When it comes to Android vs. iOS in the enterprise, Android is the Borg

When it comes to Android vs. iOS in the enterprise, Android is the Borg

Summary: IBM and Apple may be resisting Android's dominance for now, but resistance is futile. A potent mix of flexibility, diversity and low-cost lets Android be whatever it needs to be -- for any business.

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TOPICS: Mobility, Apple, Google, IBM, iOS
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That's it. Game over. Sell your Google stock. Turn off your Samsung phones. The Android/iOS battle is over and Apple won. No one will ever buy Android devices again.

If you do a quick survey of all the articles on the recent IBM/Apple sales deal, you'd think that somehow, the Good Ship Android had just been hit with a couple of Mk-48 Mod 6 torpedoes and was drifting below the waves (Leonardo DiCaprio not included).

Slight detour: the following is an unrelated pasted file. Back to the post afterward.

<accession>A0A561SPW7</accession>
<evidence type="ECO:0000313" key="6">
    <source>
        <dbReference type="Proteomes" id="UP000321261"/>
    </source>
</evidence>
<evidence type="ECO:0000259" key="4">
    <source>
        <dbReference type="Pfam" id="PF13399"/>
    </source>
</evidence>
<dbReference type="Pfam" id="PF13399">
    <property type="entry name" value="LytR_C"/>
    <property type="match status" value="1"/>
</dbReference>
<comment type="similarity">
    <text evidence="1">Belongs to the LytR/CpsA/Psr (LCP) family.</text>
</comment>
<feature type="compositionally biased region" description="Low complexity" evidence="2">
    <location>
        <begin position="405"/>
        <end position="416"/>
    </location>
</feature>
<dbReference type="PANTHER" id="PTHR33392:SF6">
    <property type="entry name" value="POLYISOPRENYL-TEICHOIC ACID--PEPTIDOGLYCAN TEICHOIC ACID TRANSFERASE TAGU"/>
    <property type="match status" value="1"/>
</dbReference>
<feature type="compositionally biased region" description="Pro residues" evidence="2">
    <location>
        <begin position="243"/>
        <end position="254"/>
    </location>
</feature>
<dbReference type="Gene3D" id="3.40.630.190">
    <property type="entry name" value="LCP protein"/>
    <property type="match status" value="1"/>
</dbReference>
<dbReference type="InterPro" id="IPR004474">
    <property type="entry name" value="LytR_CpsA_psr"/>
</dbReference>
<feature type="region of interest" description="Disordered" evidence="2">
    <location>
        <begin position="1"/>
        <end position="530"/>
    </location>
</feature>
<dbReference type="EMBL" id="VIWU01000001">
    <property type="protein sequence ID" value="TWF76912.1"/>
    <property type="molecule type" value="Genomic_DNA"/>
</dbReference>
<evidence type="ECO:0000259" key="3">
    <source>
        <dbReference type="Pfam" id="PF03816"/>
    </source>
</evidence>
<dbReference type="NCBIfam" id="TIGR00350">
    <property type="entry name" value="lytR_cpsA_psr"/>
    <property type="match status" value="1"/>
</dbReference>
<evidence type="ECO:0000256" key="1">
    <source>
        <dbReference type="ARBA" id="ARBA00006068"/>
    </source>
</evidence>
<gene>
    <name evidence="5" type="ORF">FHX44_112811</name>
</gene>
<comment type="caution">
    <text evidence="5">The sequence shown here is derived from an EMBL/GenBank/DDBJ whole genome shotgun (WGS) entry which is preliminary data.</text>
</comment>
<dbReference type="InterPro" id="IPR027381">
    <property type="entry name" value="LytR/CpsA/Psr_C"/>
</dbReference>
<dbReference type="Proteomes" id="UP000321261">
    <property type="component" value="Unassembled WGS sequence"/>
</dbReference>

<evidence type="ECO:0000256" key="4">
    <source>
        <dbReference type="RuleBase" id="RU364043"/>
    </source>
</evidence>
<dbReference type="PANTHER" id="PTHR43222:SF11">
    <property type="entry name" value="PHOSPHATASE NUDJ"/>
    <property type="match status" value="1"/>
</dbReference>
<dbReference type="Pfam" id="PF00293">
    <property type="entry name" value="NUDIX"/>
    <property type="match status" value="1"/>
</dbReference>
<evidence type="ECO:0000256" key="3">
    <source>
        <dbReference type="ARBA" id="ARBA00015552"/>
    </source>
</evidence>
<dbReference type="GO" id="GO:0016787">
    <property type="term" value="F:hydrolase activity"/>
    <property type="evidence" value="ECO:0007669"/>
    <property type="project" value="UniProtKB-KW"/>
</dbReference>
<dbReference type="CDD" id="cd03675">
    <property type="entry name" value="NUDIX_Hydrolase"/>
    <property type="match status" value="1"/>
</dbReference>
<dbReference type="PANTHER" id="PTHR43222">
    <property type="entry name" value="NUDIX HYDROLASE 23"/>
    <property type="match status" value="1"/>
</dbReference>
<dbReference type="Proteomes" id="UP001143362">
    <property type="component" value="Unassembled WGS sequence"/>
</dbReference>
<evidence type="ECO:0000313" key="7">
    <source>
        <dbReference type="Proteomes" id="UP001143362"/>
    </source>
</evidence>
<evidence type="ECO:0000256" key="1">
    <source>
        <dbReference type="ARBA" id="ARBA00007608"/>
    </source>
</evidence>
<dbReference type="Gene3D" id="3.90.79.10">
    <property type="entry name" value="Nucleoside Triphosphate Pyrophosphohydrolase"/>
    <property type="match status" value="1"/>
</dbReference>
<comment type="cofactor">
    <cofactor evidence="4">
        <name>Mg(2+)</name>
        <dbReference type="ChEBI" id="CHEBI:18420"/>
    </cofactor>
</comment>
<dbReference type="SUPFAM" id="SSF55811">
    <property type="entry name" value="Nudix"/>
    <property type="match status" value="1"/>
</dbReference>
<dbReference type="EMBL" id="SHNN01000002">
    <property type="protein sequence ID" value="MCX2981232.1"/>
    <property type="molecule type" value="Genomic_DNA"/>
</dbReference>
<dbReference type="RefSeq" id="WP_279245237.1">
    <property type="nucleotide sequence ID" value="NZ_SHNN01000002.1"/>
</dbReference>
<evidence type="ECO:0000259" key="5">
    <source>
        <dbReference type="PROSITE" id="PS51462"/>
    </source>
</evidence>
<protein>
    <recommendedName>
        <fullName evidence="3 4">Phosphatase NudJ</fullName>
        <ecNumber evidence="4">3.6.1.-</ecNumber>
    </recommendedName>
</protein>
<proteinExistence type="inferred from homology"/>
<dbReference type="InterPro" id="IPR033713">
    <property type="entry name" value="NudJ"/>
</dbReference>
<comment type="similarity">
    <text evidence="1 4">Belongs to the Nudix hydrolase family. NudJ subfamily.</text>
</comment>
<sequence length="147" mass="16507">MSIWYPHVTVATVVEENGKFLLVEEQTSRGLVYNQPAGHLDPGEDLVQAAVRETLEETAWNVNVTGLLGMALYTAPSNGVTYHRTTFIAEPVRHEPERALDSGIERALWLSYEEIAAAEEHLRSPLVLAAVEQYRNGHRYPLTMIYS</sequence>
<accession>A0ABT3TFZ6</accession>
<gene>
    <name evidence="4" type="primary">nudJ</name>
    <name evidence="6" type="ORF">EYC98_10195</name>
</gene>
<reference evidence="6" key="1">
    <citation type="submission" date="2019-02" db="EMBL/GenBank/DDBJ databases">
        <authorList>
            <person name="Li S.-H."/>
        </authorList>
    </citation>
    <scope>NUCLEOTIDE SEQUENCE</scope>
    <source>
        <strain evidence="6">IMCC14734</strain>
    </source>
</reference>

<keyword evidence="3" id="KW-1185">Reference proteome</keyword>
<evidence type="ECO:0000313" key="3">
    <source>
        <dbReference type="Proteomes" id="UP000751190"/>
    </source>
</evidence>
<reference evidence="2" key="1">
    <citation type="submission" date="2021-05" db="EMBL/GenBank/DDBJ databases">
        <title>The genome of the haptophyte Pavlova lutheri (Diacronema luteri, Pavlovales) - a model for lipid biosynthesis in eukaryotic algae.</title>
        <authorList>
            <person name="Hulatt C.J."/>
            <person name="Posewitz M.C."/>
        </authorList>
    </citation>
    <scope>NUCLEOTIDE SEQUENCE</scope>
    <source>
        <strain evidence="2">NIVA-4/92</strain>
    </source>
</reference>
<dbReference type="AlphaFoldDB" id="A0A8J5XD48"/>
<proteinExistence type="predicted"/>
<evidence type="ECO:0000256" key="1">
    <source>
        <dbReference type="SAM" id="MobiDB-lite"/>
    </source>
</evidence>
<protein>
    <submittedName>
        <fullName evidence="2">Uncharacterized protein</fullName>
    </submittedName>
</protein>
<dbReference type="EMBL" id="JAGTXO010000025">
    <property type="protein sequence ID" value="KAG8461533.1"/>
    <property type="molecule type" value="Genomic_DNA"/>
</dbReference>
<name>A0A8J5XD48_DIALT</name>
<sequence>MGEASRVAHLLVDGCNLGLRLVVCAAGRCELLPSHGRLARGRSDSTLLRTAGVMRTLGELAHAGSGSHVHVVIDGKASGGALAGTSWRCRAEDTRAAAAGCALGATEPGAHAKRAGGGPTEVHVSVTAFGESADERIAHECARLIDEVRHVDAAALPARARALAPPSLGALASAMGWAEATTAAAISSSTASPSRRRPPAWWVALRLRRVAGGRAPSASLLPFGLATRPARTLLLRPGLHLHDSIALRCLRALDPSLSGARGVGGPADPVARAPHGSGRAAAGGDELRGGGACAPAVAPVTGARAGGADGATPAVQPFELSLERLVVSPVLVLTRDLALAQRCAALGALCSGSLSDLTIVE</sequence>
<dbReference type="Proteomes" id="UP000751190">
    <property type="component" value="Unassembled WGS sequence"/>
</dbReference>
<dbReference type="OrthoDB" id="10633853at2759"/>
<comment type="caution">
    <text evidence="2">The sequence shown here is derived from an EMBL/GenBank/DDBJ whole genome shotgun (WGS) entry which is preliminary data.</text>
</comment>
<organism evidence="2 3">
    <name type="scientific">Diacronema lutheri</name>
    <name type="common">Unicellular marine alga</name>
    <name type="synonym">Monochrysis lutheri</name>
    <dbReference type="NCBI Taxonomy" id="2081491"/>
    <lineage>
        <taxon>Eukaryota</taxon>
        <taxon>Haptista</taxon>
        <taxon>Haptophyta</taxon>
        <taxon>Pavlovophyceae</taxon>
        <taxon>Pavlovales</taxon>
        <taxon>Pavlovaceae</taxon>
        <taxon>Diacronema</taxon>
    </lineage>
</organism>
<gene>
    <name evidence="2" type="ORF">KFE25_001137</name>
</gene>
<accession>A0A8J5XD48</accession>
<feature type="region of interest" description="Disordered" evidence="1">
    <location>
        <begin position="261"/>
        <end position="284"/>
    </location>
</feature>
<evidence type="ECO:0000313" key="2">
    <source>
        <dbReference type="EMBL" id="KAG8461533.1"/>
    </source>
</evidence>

Gimme a break, will ya?

The recent deal between Apple and IBM — wherein IBM will help hawk Apple gear to enterprise customers — will NOT destroy Android's enterprise chances.

This week, my fellow ZDNet blogger Adrian Kingsley-Hughes and I debated this topic in one of ZDNet's Great Debates, entitled In IBM and Apple's wake, has Android lost its enterprise chance?

As you might imagine, I took the "No" side and my buddy Adrian took the "Yes" side. He argues that "the IBM/Apple partnership is a huge loss for Google, and a massive setback for Android, primarily because it simultaneously endorses Apple's previously weak enterprise endeavors, puts IBM's might behind pushing iOS to its customers, and puts Android on the back foot."

Nah. Not so much.